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Security Firm Bypasses Patch Guard 122

Posted by kdawson
from the routing-around-it dept.
filenavigator writes, "This week the security firm Authentium found a workaround for Patch Guard, the security feature Microsoft has embedded into the 64-bit version of Windows. It is supposed to keep out unsigned drivers, kernel modifications, and security company competitors. With Authentium's workaround it can be turned off, software installed, and turned right back on. Microsoft immediately responded by saying their reckless ways are endangering the security of Windows users and that they will disable this hack quickly."
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Security Firm Bypasses Patch Guard

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  • I wonder what the implications will be for security: Oh, yes; Windows is already swiss cheese. . . . Dutch Cheese! Now with 100% more holes!
  • Reckless? (Score:5, Insightful)

    by Izago909 (637084) <tauisgod@MONETgmail.com minus painter> on Saturday October 28, 2006 @03:22PM (#16624238)
    What's more reckless... writing software with security holes and making its' selling point the high level of security it contains... or discovering an exploit that defies the marketing team?
    • by Majik Sheff (930627) on Saturday October 28, 2006 @03:25PM (#16624258) Journal
      You left the 'n' out of "defines".
    • Re: (Score:1, Interesting)

      by Anonymous Coward
      I know this isn't the answer that the slashdot crowd wan't to here, but designing an exploit is a lot more reckless than designing code that can be exploited.

      One's a mistake; the other is deliberate.
      • Re: (Score:3, Informative)

        by Izago909 (637084)
        How about a reputable security firm discovering an exploit and making the details public... or some kid in his basement who keeps it to himself and does who knows what with it?
      • Re: (Score:3, Insightful)

        by Gregory Cox (997625)
        Designing an exploit is not reckless - the only thing that can be reckless is using the exploit you've designed in the wrong way, or giving it to the wrong people.

        As a security company, Authentium ought to know how to handle exploits properly. Presumably if they had a trusting relationship with Microsoft, they'd let them know about it quietly. Instead, they announced it publicly, using it as a bargaining chip against Microsoft in case it reneges on its promise to provide adequate APIs for security vendors.

        M
      • by marafa (745042)
        slashdot translator: i know this isn't the answer that the slashdot crowd want to hear, but designing an exploit is a lot more reckless than designing code that can be exploited
    • What's more reckless... writing software with security holes
      FTFA: The company specifically said that it is using an element of the kernel meant to help the OS support older hardware to bypass the feature. The loophole allows the company's tools to infiltrate Vista's kernel hooking driver, and get out, without the OS knowing the difference.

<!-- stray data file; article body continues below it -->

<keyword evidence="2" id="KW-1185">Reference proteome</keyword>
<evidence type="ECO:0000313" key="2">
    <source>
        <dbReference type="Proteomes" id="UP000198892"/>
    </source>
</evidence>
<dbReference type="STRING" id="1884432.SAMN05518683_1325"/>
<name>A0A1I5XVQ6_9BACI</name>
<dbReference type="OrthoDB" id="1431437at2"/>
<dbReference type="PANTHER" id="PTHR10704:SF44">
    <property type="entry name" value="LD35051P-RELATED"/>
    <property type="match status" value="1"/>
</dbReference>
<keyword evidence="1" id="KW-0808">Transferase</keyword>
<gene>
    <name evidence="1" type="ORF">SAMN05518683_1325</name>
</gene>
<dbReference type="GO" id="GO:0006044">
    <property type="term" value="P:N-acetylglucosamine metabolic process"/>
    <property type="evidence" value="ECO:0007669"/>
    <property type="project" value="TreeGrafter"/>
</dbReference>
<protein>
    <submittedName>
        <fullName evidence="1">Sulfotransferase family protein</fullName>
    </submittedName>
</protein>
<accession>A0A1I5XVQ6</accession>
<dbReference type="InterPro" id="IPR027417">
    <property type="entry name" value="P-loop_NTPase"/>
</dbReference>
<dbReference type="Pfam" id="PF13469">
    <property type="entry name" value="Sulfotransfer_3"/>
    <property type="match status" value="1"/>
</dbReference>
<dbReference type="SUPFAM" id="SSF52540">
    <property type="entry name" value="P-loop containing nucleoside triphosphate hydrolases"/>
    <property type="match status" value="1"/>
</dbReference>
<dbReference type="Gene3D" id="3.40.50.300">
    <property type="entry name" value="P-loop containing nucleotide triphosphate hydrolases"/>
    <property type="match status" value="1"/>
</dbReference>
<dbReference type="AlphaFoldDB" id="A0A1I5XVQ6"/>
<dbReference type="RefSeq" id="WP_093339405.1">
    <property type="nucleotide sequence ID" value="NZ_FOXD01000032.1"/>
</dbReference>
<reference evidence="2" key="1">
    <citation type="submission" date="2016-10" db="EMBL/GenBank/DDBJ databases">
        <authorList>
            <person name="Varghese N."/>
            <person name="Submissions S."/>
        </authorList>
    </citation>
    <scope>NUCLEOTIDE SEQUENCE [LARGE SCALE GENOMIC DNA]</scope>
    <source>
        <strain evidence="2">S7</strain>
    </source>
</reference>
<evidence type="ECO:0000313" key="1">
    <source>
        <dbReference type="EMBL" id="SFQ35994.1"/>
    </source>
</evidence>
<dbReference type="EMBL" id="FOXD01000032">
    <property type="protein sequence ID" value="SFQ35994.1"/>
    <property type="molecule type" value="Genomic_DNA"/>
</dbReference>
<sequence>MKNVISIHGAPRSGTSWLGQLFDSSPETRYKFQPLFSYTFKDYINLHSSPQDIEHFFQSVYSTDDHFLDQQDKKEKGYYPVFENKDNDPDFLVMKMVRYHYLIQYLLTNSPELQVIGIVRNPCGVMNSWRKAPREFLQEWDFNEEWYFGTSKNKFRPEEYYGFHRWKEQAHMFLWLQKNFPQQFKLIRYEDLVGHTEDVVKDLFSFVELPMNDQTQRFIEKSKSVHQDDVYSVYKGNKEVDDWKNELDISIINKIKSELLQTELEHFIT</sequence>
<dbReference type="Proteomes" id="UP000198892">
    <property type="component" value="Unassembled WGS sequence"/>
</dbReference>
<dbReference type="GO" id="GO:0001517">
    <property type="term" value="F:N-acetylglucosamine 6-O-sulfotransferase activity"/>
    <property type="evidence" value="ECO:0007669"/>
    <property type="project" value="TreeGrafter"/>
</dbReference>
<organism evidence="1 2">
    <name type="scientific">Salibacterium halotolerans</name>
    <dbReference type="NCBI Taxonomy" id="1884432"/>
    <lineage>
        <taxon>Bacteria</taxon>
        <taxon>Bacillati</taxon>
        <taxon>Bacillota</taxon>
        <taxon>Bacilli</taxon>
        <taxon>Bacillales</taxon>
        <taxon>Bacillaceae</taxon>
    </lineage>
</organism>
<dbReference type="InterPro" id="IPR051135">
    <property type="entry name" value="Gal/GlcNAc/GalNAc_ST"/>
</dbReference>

It would seem to me that backwards compatibility is, once again, a security hole.
  • Reckless (Score:2, Insightful)

    by Anonymous Coward
    Yes, Microsoft's reckless ways *are* destroying the security of Windows users.
    • You say that as if it was supposed to increase the security of Windows user systems.

      It is supposed to increase the security of software and content run on those machines against their users.
  • by Lord Kano (13027) on Saturday October 28, 2006 @03:22PM (#16624246) Homepage Journal
    Necessity is the mother of invention.

    If Microsoft hadn't been so assholeish about it, no one would have needed to circumvent their "protections".

    LK
    • by Instine (963303)
      I agree. Although I was looking forward to the end of Norton. Alls not lost yet! Such hacks are always going to emerge. And hackers will exploit them, as will small agile companies. But lumbering behemoths like Symantech should find it hard to use one of these xploits commercially before M$ sort the fix.
      • by daeg (828071) on Saturday October 28, 2006 @04:09PM (#16624560)
        Norton has been using hacks in win32 from day 1, and I'm sure they'll use them again this time around. I just hope Microsoft closes them as quickly as Norton exploits them -- the same holes that Norton uses will be the same holes that viruses use.
        • by Foolhardy (664051) <csmith32@[ ]il.com ['gma' in gap]> on Saturday October 28, 2006 @05:36PM (#16625252)
          This isn't a security hole. The fact that a process with admin privileges (yes, they're required for this) on the system can modify the kernel is something that can't be fixed by any means, on any OS (except via full TCPA). Microsoft knows that. Trying to protect the computer from malware/viruses that already have admin privileges is a joke. This is designed to make it such a pain for 3rd parties to continue modifying the kernel's internals (something that they shouldn't be doing in the first place) that they switch over to the public interfaces designed for the same purpose. Norton's crying that they have to clean up their code. Sophos already switched over.
          • Re: (Score:3, Insightful)